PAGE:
Causes of Rebellion in Waziristan
What’s in it for me? Understand the political situation in Waziristan.
How much do you know about the political situation in Afghanistan? Probably very little. What about Pakistan? Probably even less. Now what about Waziristan? In all likelihood, you’ve never heard of it. And yet Waziristan’s political situation is considered by many to be a centerpiece of international security.
Causes of Rebellion in Waziristan details the various attempts that have been made to stabilize this region. The book gives a comprehensive overview of a neglected subject, proposing solutions that we can try to implement in the future and discusses the various parties who continuously impede progress.
In this article, you’ll learn
- how Waziristan influenced political developments in Afghanistan;
- how people there explain the wars in Afghanistan and Iraq; and
- why the war in Waziristan is considered asymmetrical.
The little-known region of Waziristan is a strategic locus for the Taliban and jihadists.
Have you ever heard of Waziristan? Many people haven’t. However, this 5,000-square-mile expanse of tribally ruled mountains and barely arable land between Pakistan and Afghanistan is key geopolitical territory.
Because its strategic position has majorly influenced political developments in Afghanistan. For instance, Waziristan’s close proximity to several Afghan districts allows the people of Waziristan, known as the Wazirs, and everyone else in the region to enter and exit Afghanistan with relative ease.
In fact, in the past few years there have been countless attacks waged on Afghan soil by organizations like the Taliban, which, after assaulting US troops in Afghanistan, retreat to the mountains of Waziristan to recruit new fighters and plan their next foray. For instance, in January of 2007, over 40 trucks and buses full of armed fighters came into Afghanistan to fight US troops and Afghans before retreating to Waziristan.
But why does the Taliban have so much power in this territory?
Because Waziristan has continually resisted the control of Pakistan, of which, legally, it is a territory. So, while the Pakistani government has made repeated attempts to assert authority over the Wazir tribes, the groups have resisted these attempts time and time again.
For instance, in 2004, the United States convinced Pakistan to attempt to gain control of Waziristan. However, the tribes and foreign jihadists stood their ground against the military campaign and the Pakistani army couldn’t maintain their grasp on the region. As the Pakistanis lost their footing and authority, the Taliban swooped in and became the new leading force in Waziristan.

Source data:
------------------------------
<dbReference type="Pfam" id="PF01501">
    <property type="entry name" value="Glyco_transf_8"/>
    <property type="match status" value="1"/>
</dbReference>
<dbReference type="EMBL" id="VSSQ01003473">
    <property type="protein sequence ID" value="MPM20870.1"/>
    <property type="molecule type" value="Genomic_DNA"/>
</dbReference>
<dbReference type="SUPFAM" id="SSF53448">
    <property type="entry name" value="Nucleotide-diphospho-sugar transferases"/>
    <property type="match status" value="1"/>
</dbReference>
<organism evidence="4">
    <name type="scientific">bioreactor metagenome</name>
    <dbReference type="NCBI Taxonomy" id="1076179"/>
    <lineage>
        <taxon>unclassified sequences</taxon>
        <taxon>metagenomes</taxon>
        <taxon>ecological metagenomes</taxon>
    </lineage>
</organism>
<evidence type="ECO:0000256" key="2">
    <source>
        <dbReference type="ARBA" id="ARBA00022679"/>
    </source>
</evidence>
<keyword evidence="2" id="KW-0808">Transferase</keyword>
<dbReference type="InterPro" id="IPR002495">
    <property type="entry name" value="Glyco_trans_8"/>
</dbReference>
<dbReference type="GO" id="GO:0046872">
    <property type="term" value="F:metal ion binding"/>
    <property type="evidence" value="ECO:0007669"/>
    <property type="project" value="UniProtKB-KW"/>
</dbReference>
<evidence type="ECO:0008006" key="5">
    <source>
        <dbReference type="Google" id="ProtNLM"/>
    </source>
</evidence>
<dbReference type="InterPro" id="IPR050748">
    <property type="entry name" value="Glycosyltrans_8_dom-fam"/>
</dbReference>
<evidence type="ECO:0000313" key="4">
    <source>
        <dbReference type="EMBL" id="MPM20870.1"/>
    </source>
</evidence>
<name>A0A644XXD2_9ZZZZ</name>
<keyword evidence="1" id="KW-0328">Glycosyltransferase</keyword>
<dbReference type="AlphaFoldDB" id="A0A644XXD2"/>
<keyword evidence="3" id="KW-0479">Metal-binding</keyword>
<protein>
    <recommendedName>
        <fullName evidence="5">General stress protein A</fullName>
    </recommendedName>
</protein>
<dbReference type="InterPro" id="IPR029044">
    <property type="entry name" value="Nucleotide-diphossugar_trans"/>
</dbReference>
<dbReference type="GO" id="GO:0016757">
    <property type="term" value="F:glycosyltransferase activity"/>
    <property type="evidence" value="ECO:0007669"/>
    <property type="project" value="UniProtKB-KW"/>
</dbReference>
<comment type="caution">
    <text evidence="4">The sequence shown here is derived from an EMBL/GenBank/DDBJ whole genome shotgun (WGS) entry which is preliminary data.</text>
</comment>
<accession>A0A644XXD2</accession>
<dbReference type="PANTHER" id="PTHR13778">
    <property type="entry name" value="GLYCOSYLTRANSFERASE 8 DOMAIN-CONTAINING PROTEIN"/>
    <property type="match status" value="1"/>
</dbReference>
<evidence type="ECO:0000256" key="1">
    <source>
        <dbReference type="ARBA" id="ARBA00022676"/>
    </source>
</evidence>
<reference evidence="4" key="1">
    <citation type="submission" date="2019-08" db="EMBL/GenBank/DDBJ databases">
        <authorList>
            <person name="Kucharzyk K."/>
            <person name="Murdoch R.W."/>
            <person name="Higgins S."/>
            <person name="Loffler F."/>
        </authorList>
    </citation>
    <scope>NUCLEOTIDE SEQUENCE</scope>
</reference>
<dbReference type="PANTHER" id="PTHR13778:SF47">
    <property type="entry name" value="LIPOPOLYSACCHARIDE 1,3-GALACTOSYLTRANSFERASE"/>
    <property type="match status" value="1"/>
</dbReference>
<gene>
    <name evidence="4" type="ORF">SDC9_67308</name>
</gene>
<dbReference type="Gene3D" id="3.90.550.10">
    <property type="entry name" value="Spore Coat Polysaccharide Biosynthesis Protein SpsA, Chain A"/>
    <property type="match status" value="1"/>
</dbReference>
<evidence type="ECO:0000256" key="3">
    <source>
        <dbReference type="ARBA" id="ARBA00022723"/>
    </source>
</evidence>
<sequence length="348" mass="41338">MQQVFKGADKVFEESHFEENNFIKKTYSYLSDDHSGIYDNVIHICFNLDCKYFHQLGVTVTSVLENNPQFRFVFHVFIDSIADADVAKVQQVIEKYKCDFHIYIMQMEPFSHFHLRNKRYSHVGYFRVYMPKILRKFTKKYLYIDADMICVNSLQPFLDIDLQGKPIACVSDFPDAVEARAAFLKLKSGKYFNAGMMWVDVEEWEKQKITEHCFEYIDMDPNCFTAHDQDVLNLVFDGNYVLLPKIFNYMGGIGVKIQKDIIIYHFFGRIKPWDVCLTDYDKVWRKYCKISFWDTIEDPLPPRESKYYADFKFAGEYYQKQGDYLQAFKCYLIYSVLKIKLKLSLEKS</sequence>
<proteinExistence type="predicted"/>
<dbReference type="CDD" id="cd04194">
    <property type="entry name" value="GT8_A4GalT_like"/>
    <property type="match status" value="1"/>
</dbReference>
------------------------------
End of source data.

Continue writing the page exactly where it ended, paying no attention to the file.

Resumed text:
In recent years, however, as the Pakistani military began moving back in, the situation on the ground has only worsened.
The various wars and conflicts in the South Asia have drawn in many nations.
Knowing what you now know about Waziristan, it should come as no surprise that the US-led invasions of Afghanistan and Iraq have had a strong impact on the region. But how did these conflicts begin?
Actually, it’s still disputed whether the Afghan and Iraq wars were waged because of resources or as an attempt to mitigate Islamist forces. In fact, over the years a variety of conspiracy theories have been proposed.
Nonetheless, many people are of the opinion that the United States attacked these countries to gain control over oil reserves. That’s because American negotiations with Afghanistan for new pipelines had gone poorly and the country was instead signing deals with an Argentinian company, Bridas, to tap its massive oil and gas fields.
Yet, if you were to ask representatives of the US government, they’d say the intervention was an attempt to stop Islamist groups like Al-Qaeda and the Taliban from gaining more control of Afghanistan and the surrounding areas. The United States also maintains that they’re committed to aiding Afghanistan in building a stable administration that can maintain power over Islamist forces.
No matter who you believe, though, one thing is certain: the Taliban is a battle-hardened force that opposes the US presence in Afghanistan. For instance, although droves of foreign troops have entered Afghanistan in recent years, groups like Al-Qaeda, the Taliban, the tribes of Waziristan and jihadists are still fighting back. In fact, they regularly recruit new Wazir fighters using Islamist rhetoric and jihadi principles to turn them on foreign invaders like NATO, the United States and even the Pakistani army.
Not just that, but the Pakistani military isn’t exactly looking out for Pakistan. Due to supply deficiencies, the Pakistani army has always relied heavily on aid, training and equipment from Western nations like Britain. In return, they fight for causes that are not necessarily in the best interest of their country.
The Pakistani military didn’t own up to its shortcomings in Waziristan until it was too late.
Over the last few decades, the Pakistani military has made attempts to enter Waziristan and quell the ever-expanding threat of terrorist groups, jihadists and the Wazir tribes. However, they’ve been unable to keep the situation under control. In fact, the United States has repeatedly alleged that the Pakistani military supports jihadists.